The administration should (as they have signaled they will do) reinstate the Affirmatively Furthering Fair Housing (AFFH) rule. In 2015, the Obama administration passed the rule, which required cities, counties, states, and public housing agencies receiving money from the Department of Housing and Urban Development (HUD) to come up with a plan to take “meaningful actions to overcome historic patterns of segregation, promote fair housing choice, and foster inclusive communities that are free from discrimination.”
The Trump administration rescinded this rule under then-HUD Secretary Ben Carson. But on January 26, Biden issued an executive order directing HUD to examine the effects that repealing the AFFH rule had on “HUD’s statutory duty to affirmatively further fair housing.”
Emily Hamilton, a senior research fellow at the think tank Mercatus Center, is skeptical that the AFFH rule “was ever going to be a very effective tool” since it didn’t require grantees to actually prove that they were increasing the number of low-income and minority households living in high-opportunity neighborhoods. Instead of just asking localities to come up with a “strategy” or a “plan” for how they’re going to improve, she suggested tying funding streams directly to outcomes, which would force them to show real progress before receiving money.
This change would need to be passed by Congress, where there’s already bipartisan support for tying funding from the popular Community Development Block Grant (CDBG) — a program that provides resources to large cities and counties to invest in housing, expanding economic opportunities for lower- and moderate-income families, and other broad urban development goals like infrastructure — to reporting on how grantees are reducing exclusionary zoning practices.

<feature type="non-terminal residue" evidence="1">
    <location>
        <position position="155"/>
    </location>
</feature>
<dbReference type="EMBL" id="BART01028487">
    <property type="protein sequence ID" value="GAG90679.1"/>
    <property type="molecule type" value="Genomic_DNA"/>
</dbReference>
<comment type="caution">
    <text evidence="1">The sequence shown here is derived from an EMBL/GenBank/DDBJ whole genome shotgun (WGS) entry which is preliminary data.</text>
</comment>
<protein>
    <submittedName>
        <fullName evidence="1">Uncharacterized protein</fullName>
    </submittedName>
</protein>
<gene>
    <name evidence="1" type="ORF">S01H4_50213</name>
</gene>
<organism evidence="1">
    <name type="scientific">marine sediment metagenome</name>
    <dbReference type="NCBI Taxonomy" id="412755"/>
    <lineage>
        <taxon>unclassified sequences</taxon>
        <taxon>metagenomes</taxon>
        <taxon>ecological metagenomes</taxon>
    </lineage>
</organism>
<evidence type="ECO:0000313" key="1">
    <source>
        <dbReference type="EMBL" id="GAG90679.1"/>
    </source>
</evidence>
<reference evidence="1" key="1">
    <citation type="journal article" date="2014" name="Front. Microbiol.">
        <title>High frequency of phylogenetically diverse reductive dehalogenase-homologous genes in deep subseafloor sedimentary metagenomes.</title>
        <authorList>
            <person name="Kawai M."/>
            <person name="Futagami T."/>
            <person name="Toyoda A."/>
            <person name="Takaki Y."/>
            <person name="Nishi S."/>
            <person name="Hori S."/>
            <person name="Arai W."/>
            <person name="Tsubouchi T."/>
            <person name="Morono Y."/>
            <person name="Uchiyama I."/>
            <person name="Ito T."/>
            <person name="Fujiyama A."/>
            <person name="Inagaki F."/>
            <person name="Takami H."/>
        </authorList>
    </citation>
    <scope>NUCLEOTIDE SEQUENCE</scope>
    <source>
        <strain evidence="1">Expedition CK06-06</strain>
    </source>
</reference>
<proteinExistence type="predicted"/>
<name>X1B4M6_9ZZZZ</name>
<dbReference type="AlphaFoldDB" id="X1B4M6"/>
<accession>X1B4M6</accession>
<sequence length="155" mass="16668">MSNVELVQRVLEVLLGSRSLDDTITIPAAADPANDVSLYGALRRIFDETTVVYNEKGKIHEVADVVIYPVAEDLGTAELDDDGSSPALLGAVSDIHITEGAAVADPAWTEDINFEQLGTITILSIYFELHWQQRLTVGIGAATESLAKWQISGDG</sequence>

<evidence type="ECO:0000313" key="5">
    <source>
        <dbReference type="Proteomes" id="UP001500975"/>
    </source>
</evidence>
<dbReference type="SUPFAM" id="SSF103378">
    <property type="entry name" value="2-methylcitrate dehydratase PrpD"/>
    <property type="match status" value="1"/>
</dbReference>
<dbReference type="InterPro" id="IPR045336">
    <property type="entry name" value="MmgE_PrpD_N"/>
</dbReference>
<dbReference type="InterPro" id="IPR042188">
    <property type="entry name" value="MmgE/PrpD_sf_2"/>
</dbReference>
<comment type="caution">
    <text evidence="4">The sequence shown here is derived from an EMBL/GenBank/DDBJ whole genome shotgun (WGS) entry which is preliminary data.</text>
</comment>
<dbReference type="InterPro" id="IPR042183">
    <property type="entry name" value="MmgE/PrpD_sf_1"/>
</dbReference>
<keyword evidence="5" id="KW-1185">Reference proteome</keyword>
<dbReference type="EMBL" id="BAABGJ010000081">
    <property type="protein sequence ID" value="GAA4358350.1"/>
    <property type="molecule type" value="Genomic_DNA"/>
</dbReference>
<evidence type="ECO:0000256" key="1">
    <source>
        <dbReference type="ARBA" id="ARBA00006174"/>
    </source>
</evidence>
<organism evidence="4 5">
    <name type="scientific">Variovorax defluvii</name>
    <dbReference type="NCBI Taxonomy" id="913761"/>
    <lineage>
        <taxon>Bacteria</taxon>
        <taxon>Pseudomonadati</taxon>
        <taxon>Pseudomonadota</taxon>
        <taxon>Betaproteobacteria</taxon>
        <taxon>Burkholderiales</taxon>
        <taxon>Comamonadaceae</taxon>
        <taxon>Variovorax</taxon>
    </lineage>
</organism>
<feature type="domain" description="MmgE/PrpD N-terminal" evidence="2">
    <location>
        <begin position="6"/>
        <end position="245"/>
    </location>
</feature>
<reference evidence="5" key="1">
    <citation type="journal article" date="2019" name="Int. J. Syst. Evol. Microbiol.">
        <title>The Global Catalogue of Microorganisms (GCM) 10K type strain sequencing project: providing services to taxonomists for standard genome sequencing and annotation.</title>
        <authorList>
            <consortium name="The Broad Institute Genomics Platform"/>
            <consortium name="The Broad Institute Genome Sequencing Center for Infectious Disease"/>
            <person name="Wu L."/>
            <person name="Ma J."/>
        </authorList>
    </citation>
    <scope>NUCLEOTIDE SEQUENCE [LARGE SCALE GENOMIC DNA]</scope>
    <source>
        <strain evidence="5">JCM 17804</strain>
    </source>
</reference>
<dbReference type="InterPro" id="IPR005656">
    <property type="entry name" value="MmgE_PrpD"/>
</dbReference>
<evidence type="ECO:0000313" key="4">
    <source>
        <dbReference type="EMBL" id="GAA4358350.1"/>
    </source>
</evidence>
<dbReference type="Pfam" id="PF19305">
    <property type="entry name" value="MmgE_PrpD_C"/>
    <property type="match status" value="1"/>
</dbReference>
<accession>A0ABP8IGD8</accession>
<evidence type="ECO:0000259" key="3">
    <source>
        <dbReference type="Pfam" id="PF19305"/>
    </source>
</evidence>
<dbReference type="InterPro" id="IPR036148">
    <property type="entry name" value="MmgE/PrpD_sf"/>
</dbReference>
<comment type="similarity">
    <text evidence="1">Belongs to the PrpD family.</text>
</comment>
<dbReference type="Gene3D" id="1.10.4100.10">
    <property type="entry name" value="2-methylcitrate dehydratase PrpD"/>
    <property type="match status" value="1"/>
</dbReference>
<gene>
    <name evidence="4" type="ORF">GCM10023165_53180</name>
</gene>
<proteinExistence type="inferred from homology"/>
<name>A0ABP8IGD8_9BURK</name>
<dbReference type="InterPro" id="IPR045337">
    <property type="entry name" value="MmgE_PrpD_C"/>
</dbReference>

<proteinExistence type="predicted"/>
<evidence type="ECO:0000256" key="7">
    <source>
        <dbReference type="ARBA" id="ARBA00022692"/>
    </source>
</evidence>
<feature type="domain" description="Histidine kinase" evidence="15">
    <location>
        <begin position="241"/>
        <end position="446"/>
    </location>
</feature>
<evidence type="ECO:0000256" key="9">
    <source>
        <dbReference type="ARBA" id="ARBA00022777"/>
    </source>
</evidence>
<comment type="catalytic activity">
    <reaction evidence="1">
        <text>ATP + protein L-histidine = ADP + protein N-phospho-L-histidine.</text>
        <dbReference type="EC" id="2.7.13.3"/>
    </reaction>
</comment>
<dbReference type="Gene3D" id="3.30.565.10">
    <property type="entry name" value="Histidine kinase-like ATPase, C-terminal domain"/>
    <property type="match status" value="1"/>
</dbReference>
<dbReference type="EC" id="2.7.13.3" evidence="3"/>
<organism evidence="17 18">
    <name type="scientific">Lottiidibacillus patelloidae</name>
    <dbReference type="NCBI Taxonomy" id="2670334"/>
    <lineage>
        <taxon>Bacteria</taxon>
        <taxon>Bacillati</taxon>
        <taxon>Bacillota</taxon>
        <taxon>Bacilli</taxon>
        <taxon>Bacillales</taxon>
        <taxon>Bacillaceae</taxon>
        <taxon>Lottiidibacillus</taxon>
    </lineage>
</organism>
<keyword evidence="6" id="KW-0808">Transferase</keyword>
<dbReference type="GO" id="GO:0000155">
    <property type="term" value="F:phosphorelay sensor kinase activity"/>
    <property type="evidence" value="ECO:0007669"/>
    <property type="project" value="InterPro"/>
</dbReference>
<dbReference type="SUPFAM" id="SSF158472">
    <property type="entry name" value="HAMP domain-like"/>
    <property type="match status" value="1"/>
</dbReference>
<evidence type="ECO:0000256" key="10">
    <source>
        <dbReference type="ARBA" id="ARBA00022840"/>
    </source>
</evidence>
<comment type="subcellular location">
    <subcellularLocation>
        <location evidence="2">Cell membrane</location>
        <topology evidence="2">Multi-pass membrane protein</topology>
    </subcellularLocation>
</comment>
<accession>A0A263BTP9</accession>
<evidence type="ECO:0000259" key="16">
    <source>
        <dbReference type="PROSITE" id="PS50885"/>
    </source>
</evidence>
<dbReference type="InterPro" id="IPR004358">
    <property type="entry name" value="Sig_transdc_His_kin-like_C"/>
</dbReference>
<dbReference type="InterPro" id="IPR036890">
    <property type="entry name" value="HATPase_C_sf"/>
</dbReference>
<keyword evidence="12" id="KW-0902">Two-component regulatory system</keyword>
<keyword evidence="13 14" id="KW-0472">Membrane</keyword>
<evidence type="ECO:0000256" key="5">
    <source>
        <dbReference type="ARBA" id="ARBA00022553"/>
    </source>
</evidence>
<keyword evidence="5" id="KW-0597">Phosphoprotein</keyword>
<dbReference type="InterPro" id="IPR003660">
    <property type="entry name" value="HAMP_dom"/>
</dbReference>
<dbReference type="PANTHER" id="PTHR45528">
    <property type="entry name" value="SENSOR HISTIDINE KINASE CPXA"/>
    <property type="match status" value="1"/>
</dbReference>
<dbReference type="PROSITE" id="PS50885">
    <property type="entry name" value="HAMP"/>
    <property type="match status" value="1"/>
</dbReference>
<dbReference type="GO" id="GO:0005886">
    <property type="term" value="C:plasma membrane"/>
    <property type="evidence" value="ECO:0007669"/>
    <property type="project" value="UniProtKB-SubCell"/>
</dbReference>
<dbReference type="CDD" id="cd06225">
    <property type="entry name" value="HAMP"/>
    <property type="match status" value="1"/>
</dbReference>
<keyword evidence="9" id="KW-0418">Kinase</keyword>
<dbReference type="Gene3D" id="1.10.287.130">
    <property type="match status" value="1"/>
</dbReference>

However, while this type of reform is likely to spur action from some jurisdictions, there’s a reason it won’t work when it comes to the worst offenders: Many of them don’t need the money.
For those localities that cannot be convinced, cajoled, or financially incentivized, more punitive action is necessary.
It’s time to sue the suburbs.
When all else fails, sue
We’ve talked about the carrots, now here’s the stick: The Biden administration must open up the floodgates for civil rights organizations, developers, and its own Justice Department to begin suing the worst offenders of exclusionary zoning.
Sara Pratt, the former deputy assistant secretary for fair housing enforcement and programs and senior adviser to the assistant secretary at HUD during the Obama administration, told Vox: “There’s a group who ... embrace segregation and inequity, and they don’t want to spend a dime in the Black community and they would rather have their Latino population move out of town. For those people, that’s where enforcement becomes relevant — and good, strong enforcement.”
The disparate impact standard, a legal doctrine underlying the Fair Housing Act, ensures that plaintiffs don’t have to prove a policy was necessarily designed with the intent to discriminate; they can instead show that it had a discriminatory effect against a protected class. If the government claims an on-the-surface neutral reason for implementing the policy, the plaintiff must also show there was another way to achieve those goals that does not lead to the same discriminatory effect.
For example, in 1981, under the Fair Housing Act, the local branch of the NAACP sued the town of Huntington, New York, over its refusal to allow multi-family housing to be built in a section of town that was 98 percent white and zoned for single-family homes. The NAACP won, proving that the defendant not only implemented a policy with a racially discriminatory effect that would have “significantly perpetuated segregation” but also that the alleged reasons for doing so — traffic, parking, and fire problems, and inadequate play areas, among others — were “weak justifications.”